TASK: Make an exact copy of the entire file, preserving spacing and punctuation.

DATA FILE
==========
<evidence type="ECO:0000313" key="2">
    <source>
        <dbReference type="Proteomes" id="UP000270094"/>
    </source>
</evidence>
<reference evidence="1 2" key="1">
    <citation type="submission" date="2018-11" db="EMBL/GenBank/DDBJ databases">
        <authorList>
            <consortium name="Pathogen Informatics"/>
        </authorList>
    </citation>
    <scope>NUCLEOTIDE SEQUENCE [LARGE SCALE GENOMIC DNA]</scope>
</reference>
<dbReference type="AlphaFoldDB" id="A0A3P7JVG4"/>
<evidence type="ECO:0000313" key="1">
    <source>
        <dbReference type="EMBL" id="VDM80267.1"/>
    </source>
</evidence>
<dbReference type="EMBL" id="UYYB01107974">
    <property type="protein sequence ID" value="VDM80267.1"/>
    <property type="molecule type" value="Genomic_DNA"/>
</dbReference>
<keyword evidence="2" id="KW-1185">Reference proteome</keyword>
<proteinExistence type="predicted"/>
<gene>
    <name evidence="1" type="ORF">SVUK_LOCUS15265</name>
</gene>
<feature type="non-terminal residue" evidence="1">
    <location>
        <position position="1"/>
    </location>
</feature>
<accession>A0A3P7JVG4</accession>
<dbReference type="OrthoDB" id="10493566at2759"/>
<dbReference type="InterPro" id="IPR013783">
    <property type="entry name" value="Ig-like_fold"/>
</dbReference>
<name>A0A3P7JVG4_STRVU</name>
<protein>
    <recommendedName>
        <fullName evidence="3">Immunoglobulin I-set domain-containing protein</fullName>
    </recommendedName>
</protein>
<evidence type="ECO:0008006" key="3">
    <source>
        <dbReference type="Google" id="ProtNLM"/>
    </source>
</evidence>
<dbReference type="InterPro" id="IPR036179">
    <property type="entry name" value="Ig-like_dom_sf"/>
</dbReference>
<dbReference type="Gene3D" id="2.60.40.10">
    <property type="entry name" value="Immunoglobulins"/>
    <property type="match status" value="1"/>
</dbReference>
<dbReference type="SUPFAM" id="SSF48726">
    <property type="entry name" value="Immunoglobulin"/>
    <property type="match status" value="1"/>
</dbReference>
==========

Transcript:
<evidence type="ECO:0000313" key="2">
    <source>
        <dbReference type="Proteomes" id="UP000270094"/>
    </source>
</evidence>
<reference evidence="1 2" key="1">
    <citation type="submission" date="2018-11" db="EMBL/GenBank/DDBJ databases">
        <authorList>
            <consortium name="Pathogen Informatics"/>
        </authorList>
    </citation>
    <scope>NUCLEOTIDE SEQUENCE [LARGE SCALE GENOMIC DNA]</scope>
</reference>
<dbReference type="AlphaFoldDB" id="A0A3P7JVG4"/>
<evidence type="ECO:0000313" key="1">
    <source>
        <dbReference type="EMBL" id="VDM80267.1"/>
    </source>
</evidence>
<dbReference type="EMBL" id="UYYB01107974">
    <property type="protein sequence ID" value="VDM80267.1"/>
    <property type="molecule type" value="Genomic_DNA"/>
</dbReference>
<keyword evidence="2" id="KW-1185">Reference proteome</keyword>
<proteinExistence type="predicted"/>
<gene>
    <name evidence="1" type="ORF">SVUK_LOCUS15265</name>
</gene>
<feature type="non-terminal residue" evidence="1">
    <location>
        <position position="1"/>
    </location>
</feature>
<accession>A0A3P7JVG4</accession>
<dbReference type="OrthoDB" id="10493566at2759"/>
<dbReference type="InterPro" id="IPR013783">
    <property type="entry name" value="Ig-like_fold"/>
</dbReference>
<name>A0A3P7JVG4_STRVU</name>
<protein>
    <recommendedName>
        <fullName evidence="3">Immunoglobulin I-set domain-containing protein</fullName>
    </recommendedName>
</protein>
<evidence type="ECO:0008006" key="3">
    <source>
        <dbReference type="Google" id="ProtNLM"/>
    </source>
</evidence>
<dbReference type="InterPro" id="IPR036179">
    <property type="entry name" value="Ig-like_dom_sf"/>
</dbReference>
<dbReference type="Gene3D" id="2.60.40.10">
    <property type="entry name" value="Immunoglobulins"/>
    <property type="match status" value="1"/>
</dbReference>
<dbReference type="SUPFAM" id="SSF48726">
    <property type="entry name" value="Immunoglobulin"/>
    <property type="match status" value="1"/>
</dbReference>